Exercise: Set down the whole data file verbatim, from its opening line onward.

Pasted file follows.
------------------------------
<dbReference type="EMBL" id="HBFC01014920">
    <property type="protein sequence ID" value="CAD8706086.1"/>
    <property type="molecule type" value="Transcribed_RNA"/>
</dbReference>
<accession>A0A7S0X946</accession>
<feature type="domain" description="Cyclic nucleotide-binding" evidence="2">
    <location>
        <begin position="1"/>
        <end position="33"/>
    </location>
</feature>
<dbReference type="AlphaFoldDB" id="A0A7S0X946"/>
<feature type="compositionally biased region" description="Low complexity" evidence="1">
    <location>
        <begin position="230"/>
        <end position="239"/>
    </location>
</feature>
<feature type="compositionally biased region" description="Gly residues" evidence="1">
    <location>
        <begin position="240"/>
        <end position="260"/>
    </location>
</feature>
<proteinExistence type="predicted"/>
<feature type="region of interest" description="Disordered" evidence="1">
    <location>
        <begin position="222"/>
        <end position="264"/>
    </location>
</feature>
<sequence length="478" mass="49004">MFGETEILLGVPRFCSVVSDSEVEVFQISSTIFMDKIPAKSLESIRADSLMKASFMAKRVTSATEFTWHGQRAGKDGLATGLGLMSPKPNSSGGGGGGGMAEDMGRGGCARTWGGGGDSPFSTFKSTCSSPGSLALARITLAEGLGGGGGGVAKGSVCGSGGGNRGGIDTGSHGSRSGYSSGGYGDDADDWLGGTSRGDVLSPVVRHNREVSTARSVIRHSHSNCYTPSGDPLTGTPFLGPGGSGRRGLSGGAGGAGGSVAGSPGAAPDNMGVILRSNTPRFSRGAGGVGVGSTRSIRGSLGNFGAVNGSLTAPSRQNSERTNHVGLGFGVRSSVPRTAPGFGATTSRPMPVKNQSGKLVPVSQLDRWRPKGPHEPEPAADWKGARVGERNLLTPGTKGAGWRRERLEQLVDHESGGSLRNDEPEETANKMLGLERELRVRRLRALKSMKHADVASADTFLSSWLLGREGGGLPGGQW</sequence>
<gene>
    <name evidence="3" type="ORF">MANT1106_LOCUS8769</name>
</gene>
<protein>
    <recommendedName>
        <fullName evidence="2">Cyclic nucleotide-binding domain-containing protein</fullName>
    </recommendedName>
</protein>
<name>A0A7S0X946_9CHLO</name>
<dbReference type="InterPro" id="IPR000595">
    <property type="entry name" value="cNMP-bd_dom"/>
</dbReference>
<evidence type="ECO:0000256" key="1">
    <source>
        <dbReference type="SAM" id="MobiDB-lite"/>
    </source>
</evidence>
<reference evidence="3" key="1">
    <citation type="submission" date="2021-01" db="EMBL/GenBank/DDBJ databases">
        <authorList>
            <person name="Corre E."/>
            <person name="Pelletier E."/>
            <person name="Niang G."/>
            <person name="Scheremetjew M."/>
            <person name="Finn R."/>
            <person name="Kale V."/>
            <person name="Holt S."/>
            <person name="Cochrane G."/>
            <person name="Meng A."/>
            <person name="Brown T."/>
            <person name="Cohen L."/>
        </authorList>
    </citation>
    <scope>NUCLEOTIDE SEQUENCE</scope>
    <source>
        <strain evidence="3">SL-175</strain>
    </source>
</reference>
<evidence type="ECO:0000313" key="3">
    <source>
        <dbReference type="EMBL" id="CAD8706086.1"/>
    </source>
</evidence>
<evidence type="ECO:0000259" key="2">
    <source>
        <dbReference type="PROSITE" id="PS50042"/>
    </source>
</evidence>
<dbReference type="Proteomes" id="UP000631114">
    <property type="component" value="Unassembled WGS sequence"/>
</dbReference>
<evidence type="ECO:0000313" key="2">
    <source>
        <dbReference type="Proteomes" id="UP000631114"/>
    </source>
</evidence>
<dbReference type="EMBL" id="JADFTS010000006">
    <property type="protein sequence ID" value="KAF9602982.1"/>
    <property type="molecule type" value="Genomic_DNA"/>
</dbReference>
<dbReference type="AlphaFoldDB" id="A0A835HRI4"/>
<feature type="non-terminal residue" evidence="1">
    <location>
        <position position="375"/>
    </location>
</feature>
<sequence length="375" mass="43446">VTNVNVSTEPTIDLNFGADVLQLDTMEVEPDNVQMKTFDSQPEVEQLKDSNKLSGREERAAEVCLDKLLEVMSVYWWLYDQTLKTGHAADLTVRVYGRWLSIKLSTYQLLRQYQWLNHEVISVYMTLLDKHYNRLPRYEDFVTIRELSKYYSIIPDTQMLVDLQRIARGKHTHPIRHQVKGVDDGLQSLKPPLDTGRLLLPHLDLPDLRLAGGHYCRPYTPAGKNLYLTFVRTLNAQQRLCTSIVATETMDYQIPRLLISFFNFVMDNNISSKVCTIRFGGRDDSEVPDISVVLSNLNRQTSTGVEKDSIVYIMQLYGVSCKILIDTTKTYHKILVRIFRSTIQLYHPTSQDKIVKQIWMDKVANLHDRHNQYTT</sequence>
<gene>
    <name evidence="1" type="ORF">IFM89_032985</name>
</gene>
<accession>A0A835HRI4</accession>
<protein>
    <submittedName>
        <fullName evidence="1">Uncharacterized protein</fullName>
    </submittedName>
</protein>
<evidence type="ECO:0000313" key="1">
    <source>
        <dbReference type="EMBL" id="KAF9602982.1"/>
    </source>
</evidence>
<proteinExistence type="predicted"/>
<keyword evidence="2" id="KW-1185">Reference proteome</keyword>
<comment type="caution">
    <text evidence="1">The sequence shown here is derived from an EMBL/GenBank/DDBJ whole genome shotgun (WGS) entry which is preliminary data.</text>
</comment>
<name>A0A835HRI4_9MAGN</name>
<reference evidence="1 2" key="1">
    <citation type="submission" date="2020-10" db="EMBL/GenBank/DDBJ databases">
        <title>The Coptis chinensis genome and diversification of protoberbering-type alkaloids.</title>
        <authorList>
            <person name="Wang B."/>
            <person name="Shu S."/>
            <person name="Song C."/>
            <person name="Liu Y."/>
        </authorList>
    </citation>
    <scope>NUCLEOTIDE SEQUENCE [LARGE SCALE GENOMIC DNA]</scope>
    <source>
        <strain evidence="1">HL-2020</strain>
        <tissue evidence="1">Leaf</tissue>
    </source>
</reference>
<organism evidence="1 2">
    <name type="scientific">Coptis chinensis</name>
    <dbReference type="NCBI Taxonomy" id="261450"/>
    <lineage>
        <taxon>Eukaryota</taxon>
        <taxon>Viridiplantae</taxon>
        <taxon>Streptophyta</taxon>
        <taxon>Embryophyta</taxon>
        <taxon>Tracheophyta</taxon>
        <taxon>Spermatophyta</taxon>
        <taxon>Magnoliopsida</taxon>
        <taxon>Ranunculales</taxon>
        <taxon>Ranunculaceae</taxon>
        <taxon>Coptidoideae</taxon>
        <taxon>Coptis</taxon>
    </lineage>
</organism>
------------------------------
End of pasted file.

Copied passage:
<dbReference type="EMBL" id="HBFC01014920">
    <property type="protein sequence ID" value="CAD8706086.1"/>
    <property type="molecule type" value="Transcribed_RNA"/>
</dbReference>
<accession>A0A7S0X946</accession>
<feature type="domain" description="Cyclic nucleotide-binding" evidence="2">
    <location>
        <begin position="1"/>
        <end position="33"/>
    </location>
</feature>
<dbReference type="AlphaFoldDB" id="A0A7S0X946"/>
<feature type="compositionally biased region" description="Low complexity" evidence="1">
    <location>
        <begin position="230"/>
        <end position="239"/>
    </location>
</feature>
<feature type="compositionally biased region" description="Gly residues" evidence="1">
    <location>
        <begin position="240"/>
        <end position="260"/>
    </location>
</feature>
<proteinExistence type="predicted"/>
<feature type="region of interest" description="Disordered" evidence="1">
    <location>
        <begin position="222"/>
        <end position="264"/>
    </location>
</feature>
<sequence length="478" mass="49004">MFGETEILLGVPRFCSVVSDSEVEVFQISSTIFMDKIPAKSLESIRADSLMKASFMAKRVTSATEFTWHGQRAGKDGLATGLGLMSPKPNSSGGGGGGGMAEDMGRGGCARTWGGGGDSPFSTFKSTCSSPGSLALARITLAEGLGGGGGGVAKGSVCGSGGGNRGGIDTGSHGSRSGYSSGGYGDDADDWLGGTSRGDVLSPVVRHNREVSTARSVIRHSHSNCYTPSGDPLTGTPFLGPGGSGRRGLSGGAGGAGGSVAGSPGAAPDNMGVILRSNTPRFSRGAGGVGVGSTRSIRGSLGNFGAVNGSLTAPSRQNSERTNHVGLGFGVRSSVPRTAPGFGATTSRPMPVKNQSGKLVPVSQLDRWRPKGPHEPEPAADWKGARVGERNLLTPGTKGAGWRRERLEQLVDHESGGSLRNDEPEETANKMLGLERELRVRRLRALKSMKHADVASADTFLSSWLLGREGGGLPGGQW</sequence>
<gene>
    <name evidence="3" type="ORF">MANT1106_LOCUS8769</name>
</gene>
<protein>
    <recommendedName>
        <fullName evidence="2">Cyclic nucleotide-binding domain-containing protein</fullName>
    </recommendedName>
</protein>
<name>A0A7S0X946_9CHLO</name>
<dbReference type="InterPro" id="IPR000595">
    <property type="entry name" value="cNMP-bd_dom"/>
</dbReference>
<evidence type="ECO:0000256" key="1">
    <source>
        <dbReference type="SAM" id="MobiDB-lite"/>
    </source>
</evidence>
<reference evidence="3" key="1">
    <citation type="submission" date="2021-01" db="EMBL/GenBank/DDBJ databases">
        <authorList>
            <person name="Corre E."/>
            <person name="Pelletier E."/>
            <person name="Niang G."/>
            <person name="Scheremetjew M."/>
            <person name="Finn R."/>
            <person name="Kale V."/>
            <person name="Holt S."/>
            <person name="Cochrane G."/>
            <person name="Meng A."/>
            <person name="Brown T."/>
            <person name="Cohen L."/>
        </authorList>
    </citation>
    <scope>NUCLEOTIDE SEQUENCE</scope>
    <source>
        <strain evidence="3">SL-175</strain>
    </source>
</reference>
<evidence type="ECO:0000313" key="3">
    <source>
        <dbReference type="EMBL" id="CAD8706086.1"/>
    </source>
</evidence>
<evidence type="ECO:0000259" key="2">
    <source>
        <dbReference type="PROSITE" id="PS50042"/>
    </source>
</evidence>
<dbReference type="Proteomes" id="UP000631114">
    <property type="component" value="Unassembled WGS sequence"/>
</dbReference>
<evidence type="ECO:0000313" key="2">
    <source>
        <dbReference type="Proteomes" id="UP000631114"/>
    </source>
</evidence>
<dbReference type="EMBL" id="JADFTS010000006">
    <property type="protein sequence ID" value="KAF9602982.1"/>
    <property type="molecule type" value="Genomic_DNA"/>
</dbReference>
<dbReference type="AlphaFoldDB" id="A0A835HRI4"/>
<feature type="non-terminal residue" evidence="1">
    <location>
        <position position="375"/>
    </location>
</feature>
<sequence length="375" mass="43446">VTNVNVSTEPTIDLNFGADVLQLDTMEVEPDNVQMKTFDSQPEVEQLKDSNKLSGREERAAEVCLDKLLEVMSVYWWLYDQTLKTGHAADLTVRVYGRWLSIKLSTYQLLRQYQWLNHEVISVYMTLLDKHYNRLPRYEDFVTIRELSKYYSIIPDTQMLVDLQRIARGKHTHPIRHQVKGVDDGLQSLKPPLDTGRLLLPHLDLPDLRLAGGHYCRPYTPAGKNLYLTFVRTLNAQQRLCTSIVATETMDYQIPRLLISFFNFVMDNNISSKVCTIRFGGRDDSEVPDISVVLSNLNRQTSTGVEKDSIVYIMQLYGVSCKILIDTTKTYHKILVRIFRSTIQLYHPTSQDKIVKQIWMDKVANLHDRHNQYTT</sequence>
<gene>
    <name evidence="1" type="ORF">IFM89_032985</name>
</gene>
<accession>A0A835HRI4</accession>
<protein>
    <submittedName>
        <fullName evidence="1">Uncharacterized protein</fullName>
    </submittedName>
</protein>
<evidence type="ECO:0000313" key="1">
    <source>
        <dbReference type="EMBL" id="KAF9602982.1"/>
    </source>
</evidence>
<proteinExistence type="predicted"/>
<keyword evidence="2" id="KW-1185">Reference proteome</keyword>
<comment type="caution">
    <text evidence="1">The sequence shown here is derived from an EMBL/GenBank/DDBJ whole genome shotgun (WGS) entry which is preliminary data.</text>
</comment>
<name>A0A835HRI4_9MAGN</name>
<reference evidence="1 2" key="1">
    <citation type="submission" date="2020-10" db="EMBL/GenBank/DDBJ databases">
        <title>The Coptis chinensis genome and diversification of protoberbering-type alkaloids.</title>
        <authorList>
            <person name="Wang B."/>
            <person name="Shu S."/>
            <person name="Song C."/>
            <person name="Liu Y."/>
        </authorList>
    </citation>
    <scope>NUCLEOTIDE SEQUENCE [LARGE SCALE GENOMIC DNA]</scope>
    <source>
        <strain evidence="1">HL-2020</strain>
        <tissue evidence="1">Leaf</tissue>
    </source>
</reference>
<organism evidence="1 2">
    <name type="scientific">Coptis chinensis</name>
    <dbReference type="NCBI Taxonomy" id="261450"/>
    <lineage>
        <taxon>Eukaryota</taxon>
        <taxon>Viridiplantae</taxon>
        <taxon>Streptophyta</taxon>
        <taxon>Embryophyta</taxon>
        <taxon>Tracheophyta</taxon>
        <taxon>Spermatophyta</taxon>
        <taxon>Magnoliopsida</taxon>
        <taxon>Ranunculales</taxon>
        <taxon>Ranunculaceae</taxon>
        <taxon>Coptidoideae</taxon>
        <taxon>Coptis</taxon>
    </lineage>
</organism>